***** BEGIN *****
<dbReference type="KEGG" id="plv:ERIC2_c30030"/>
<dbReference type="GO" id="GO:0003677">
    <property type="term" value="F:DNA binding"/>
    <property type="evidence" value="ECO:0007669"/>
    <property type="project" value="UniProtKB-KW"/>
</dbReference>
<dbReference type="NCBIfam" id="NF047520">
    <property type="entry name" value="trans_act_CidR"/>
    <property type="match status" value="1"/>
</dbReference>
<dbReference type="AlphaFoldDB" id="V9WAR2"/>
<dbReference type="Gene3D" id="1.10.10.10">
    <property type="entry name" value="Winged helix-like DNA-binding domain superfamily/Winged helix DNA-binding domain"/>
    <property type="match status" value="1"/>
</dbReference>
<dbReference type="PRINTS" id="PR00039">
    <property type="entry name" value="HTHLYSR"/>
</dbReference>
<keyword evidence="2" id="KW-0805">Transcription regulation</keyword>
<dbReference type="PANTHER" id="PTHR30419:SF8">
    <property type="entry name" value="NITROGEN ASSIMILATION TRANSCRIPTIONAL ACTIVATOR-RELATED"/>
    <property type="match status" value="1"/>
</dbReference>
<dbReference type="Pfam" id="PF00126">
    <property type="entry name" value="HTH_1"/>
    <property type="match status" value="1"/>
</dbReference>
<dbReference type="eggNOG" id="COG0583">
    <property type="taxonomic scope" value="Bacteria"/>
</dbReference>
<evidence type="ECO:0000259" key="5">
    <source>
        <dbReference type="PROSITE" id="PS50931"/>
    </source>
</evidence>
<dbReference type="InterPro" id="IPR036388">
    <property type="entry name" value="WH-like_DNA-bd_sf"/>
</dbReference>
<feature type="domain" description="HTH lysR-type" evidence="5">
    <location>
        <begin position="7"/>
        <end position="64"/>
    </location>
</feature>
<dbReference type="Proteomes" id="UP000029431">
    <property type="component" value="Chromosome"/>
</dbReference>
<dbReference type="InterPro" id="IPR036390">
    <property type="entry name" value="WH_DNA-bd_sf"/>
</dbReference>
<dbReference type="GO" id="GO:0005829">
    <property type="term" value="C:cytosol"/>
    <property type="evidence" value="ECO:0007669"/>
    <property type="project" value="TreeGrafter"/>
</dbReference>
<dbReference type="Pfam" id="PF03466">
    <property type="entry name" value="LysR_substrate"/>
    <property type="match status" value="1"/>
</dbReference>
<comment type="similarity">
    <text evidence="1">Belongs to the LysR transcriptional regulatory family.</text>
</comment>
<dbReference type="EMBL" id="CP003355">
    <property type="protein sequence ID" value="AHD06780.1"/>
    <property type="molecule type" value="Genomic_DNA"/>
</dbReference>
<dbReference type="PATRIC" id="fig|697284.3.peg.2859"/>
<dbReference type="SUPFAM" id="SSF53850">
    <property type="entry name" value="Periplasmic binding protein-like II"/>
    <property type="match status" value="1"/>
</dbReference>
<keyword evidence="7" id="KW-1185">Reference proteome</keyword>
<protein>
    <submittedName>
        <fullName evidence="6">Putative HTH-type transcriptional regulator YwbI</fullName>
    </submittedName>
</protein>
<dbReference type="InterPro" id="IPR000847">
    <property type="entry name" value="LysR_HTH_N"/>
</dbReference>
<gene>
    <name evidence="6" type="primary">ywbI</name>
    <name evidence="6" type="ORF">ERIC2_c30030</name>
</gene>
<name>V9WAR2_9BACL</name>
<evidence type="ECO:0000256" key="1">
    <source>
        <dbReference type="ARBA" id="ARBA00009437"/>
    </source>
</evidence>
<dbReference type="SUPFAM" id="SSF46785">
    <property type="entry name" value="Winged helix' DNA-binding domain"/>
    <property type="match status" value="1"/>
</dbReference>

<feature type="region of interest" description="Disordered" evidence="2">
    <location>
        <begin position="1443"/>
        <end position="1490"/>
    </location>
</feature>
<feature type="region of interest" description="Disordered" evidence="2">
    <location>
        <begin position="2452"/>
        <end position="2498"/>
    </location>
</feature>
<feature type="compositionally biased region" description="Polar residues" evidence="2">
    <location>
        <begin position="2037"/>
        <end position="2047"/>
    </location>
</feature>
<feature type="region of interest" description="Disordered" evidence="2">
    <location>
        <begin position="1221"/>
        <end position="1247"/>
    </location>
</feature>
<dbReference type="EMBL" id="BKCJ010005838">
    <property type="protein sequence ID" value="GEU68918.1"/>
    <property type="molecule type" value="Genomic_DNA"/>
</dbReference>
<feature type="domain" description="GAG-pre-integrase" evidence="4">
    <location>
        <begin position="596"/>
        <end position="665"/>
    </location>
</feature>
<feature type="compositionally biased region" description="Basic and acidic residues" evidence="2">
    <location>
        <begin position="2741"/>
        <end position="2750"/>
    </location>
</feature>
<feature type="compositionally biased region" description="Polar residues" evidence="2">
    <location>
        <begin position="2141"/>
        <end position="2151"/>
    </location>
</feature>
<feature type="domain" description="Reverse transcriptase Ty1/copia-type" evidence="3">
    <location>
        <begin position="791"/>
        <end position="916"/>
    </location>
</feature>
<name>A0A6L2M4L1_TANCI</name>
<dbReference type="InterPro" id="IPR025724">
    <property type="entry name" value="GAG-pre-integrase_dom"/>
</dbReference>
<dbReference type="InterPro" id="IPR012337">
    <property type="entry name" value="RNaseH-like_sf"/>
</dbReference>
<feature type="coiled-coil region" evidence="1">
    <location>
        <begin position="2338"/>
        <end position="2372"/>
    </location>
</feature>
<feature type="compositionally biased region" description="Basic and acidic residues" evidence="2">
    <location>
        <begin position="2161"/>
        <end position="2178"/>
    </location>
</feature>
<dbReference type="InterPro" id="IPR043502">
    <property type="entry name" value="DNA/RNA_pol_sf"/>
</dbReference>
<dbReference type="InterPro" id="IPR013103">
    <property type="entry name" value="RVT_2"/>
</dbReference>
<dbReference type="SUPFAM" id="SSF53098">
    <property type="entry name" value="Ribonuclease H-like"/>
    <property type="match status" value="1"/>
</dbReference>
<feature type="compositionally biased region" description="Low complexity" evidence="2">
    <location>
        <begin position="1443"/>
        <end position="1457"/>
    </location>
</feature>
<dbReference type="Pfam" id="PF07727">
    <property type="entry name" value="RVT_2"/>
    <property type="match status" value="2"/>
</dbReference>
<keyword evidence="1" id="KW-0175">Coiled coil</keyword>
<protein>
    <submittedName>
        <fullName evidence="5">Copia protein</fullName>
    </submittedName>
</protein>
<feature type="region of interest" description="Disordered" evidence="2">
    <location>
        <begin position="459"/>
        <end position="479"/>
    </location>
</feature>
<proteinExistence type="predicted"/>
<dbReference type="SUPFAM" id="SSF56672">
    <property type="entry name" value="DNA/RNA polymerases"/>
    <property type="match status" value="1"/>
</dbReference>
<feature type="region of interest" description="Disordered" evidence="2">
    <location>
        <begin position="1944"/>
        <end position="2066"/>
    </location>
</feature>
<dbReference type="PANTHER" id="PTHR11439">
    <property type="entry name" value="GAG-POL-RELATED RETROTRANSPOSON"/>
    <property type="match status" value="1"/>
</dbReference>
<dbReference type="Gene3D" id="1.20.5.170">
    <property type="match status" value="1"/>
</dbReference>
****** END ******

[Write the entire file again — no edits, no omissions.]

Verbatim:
<dbReference type="KEGG" id="plv:ERIC2_c30030"/>
<dbReference type="GO" id="GO:0003677">
    <property type="term" value="F:DNA binding"/>
    <property type="evidence" value="ECO:0007669"/>
    <property type="project" value="UniProtKB-KW"/>
</dbReference>
<dbReference type="NCBIfam" id="NF047520">
    <property type="entry name" value="trans_act_CidR"/>
    <property type="match status" value="1"/>
</dbReference>
<dbReference type="AlphaFoldDB" id="V9WAR2"/>
<dbReference type="Gene3D" id="1.10.10.10">
    <property type="entry name" value="Winged helix-like DNA-binding domain superfamily/Winged helix DNA-binding domain"/>
    <property type="match status" value="1"/>
</dbReference>
<dbReference type="PRINTS" id="PR00039">
    <property type="entry name" value="HTHLYSR"/>
</dbReference>
<keyword evidence="2" id="KW-0805">Transcription regulation</keyword>
<dbReference type="PANTHER" id="PTHR30419:SF8">
    <property type="entry name" value="NITROGEN ASSIMILATION TRANSCRIPTIONAL ACTIVATOR-RELATED"/>
    <property type="match status" value="1"/>
</dbReference>
<dbReference type="Pfam" id="PF00126">
    <property type="entry name" value="HTH_1"/>
    <property type="match status" value="1"/>
</dbReference>
<dbReference type="eggNOG" id="COG0583">
    <property type="taxonomic scope" value="Bacteria"/>
</dbReference>
<evidence type="ECO:0000259" key="5">
    <source>
        <dbReference type="PROSITE" id="PS50931"/>
    </source>
</evidence>
<dbReference type="InterPro" id="IPR036388">
    <property type="entry name" value="WH-like_DNA-bd_sf"/>
</dbReference>
<feature type="domain" description="HTH lysR-type" evidence="5">
    <location>
        <begin position="7"/>
        <end position="64"/>
    </location>
</feature>
<dbReference type="Proteomes" id="UP000029431">
    <property type="component" value="Chromosome"/>
</dbReference>
<dbReference type="InterPro" id="IPR036390">
    <property type="entry name" value="WH_DNA-bd_sf"/>
</dbReference>
<dbReference type="GO" id="GO:0005829">
    <property type="term" value="C:cytosol"/>
    <property type="evidence" value="ECO:0007669"/>
    <property type="project" value="TreeGrafter"/>
</dbReference>
<dbReference type="Pfam" id="PF03466">
    <property type="entry name" value="LysR_substrate"/>
    <property type="match status" value="1"/>
</dbReference>
<comment type="similarity">
    <text evidence="1">Belongs to the LysR transcriptional regulatory family.</text>
</comment>
<dbReference type="EMBL" id="CP003355">
    <property type="protein sequence ID" value="AHD06780.1"/>
    <property type="molecule type" value="Genomic_DNA"/>
</dbReference>
<dbReference type="PATRIC" id="fig|697284.3.peg.2859"/>
<dbReference type="SUPFAM" id="SSF53850">
    <property type="entry name" value="Periplasmic binding protein-like II"/>
    <property type="match status" value="1"/>
</dbReference>
<keyword evidence="7" id="KW-1185">Reference proteome</keyword>
<protein>
    <submittedName>
        <fullName evidence="6">Putative HTH-type transcriptional regulator YwbI</fullName>
    </submittedName>
</protein>
<dbReference type="InterPro" id="IPR000847">
    <property type="entry name" value="LysR_HTH_N"/>
</dbReference>
<gene>
    <name evidence="6" type="primary">ywbI</name>
    <name evidence="6" type="ORF">ERIC2_c30030</name>
</gene>
<name>V9WAR2_9BACL</name>
<evidence type="ECO:0000256" key="1">
    <source>
        <dbReference type="ARBA" id="ARBA00009437"/>
    </source>
</evidence>
<dbReference type="SUPFAM" id="SSF46785">
    <property type="entry name" value="Winged helix' DNA-binding domain"/>
    <property type="match status" value="1"/>
</dbReference>

<feature type="region of interest" description="Disordered" evidence="2">
    <location>
        <begin position="1443"/>
        <end position="1490"/>
    </location>
</feature>
<feature type="region of interest" description="Disordered" evidence="2">
    <location>
        <begin position="2452"/>
        <end position="2498"/>
    </location>
</feature>
<feature type="compositionally biased region" description="Polar residues" evidence="2">
    <location>
        <begin position="2037"/>
        <end position="2047"/>
    </location>
</feature>
<feature type="region of interest" description="Disordered" evidence="2">
    <location>
        <begin position="1221"/>
        <end position="1247"/>
    </location>
</feature>
<dbReference type="EMBL" id="BKCJ010005838">
    <property type="protein sequence ID" value="GEU68918.1"/>
    <property type="molecule type" value="Genomic_DNA"/>
</dbReference>
<feature type="domain" description="GAG-pre-integrase" evidence="4">
    <location>
        <begin position="596"/>
        <end position="665"/>
    </location>
</feature>
<feature type="compositionally biased region" description="Basic and acidic residues" evidence="2">
    <location>
        <begin position="2741"/>
        <end position="2750"/>
    </location>
</feature>
<feature type="compositionally biased region" description="Polar residues" evidence="2">
    <location>
        <begin position="2141"/>
        <end position="2151"/>
    </location>
</feature>
<feature type="domain" description="Reverse transcriptase Ty1/copia-type" evidence="3">
    <location>
        <begin position="791"/>
        <end position="916"/>
    </location>
</feature>
<name>A0A6L2M4L1_TANCI</name>
<dbReference type="InterPro" id="IPR025724">
    <property type="entry name" value="GAG-pre-integrase_dom"/>
</dbReference>
<dbReference type="InterPro" id="IPR012337">
    <property type="entry name" value="RNaseH-like_sf"/>
</dbReference>
<feature type="coiled-coil region" evidence="1">
    <location>
        <begin position="2338"/>
        <end position="2372"/>
    </location>
</feature>
<feature type="compositionally biased region" description="Basic and acidic residues" evidence="2">
    <location>
        <begin position="2161"/>
        <end position="2178"/>
    </location>
</feature>
<dbReference type="InterPro" id="IPR043502">
    <property type="entry name" value="DNA/RNA_pol_sf"/>
</dbReference>
<dbReference type="InterPro" id="IPR013103">
    <property type="entry name" value="RVT_2"/>
</dbReference>
<dbReference type="SUPFAM" id="SSF53098">
    <property type="entry name" value="Ribonuclease H-like"/>
    <property type="match status" value="1"/>
</dbReference>
<feature type="compositionally biased region" description="Low complexity" evidence="2">
    <location>
        <begin position="1443"/>
        <end position="1457"/>
    </location>
</feature>
<dbReference type="Pfam" id="PF07727">
    <property type="entry name" value="RVT_2"/>
    <property type="match status" value="2"/>
</dbReference>
<keyword evidence="1" id="KW-0175">Coiled coil</keyword>
<protein>
    <submittedName>
        <fullName evidence="5">Copia protein</fullName>
    </submittedName>
</protein>
<feature type="region of interest" description="Disordered" evidence="2">
    <location>
        <begin position="459"/>
        <end position="479"/>
    </location>
</feature>
<proteinExistence type="predicted"/>
<dbReference type="SUPFAM" id="SSF56672">
    <property type="entry name" value="DNA/RNA polymerases"/>
    <property type="match status" value="1"/>
</dbReference>
<feature type="region of interest" description="Disordered" evidence="2">
    <location>
        <begin position="1944"/>
        <end position="2066"/>
    </location>
</feature>
<dbReference type="PANTHER" id="PTHR11439">
    <property type="entry name" value="GAG-POL-RELATED RETROTRANSPOSON"/>
    <property type="match status" value="1"/>
</dbReference>
<dbReference type="Gene3D" id="1.20.5.170">
    <property type="match status" value="1"/>
</dbReference>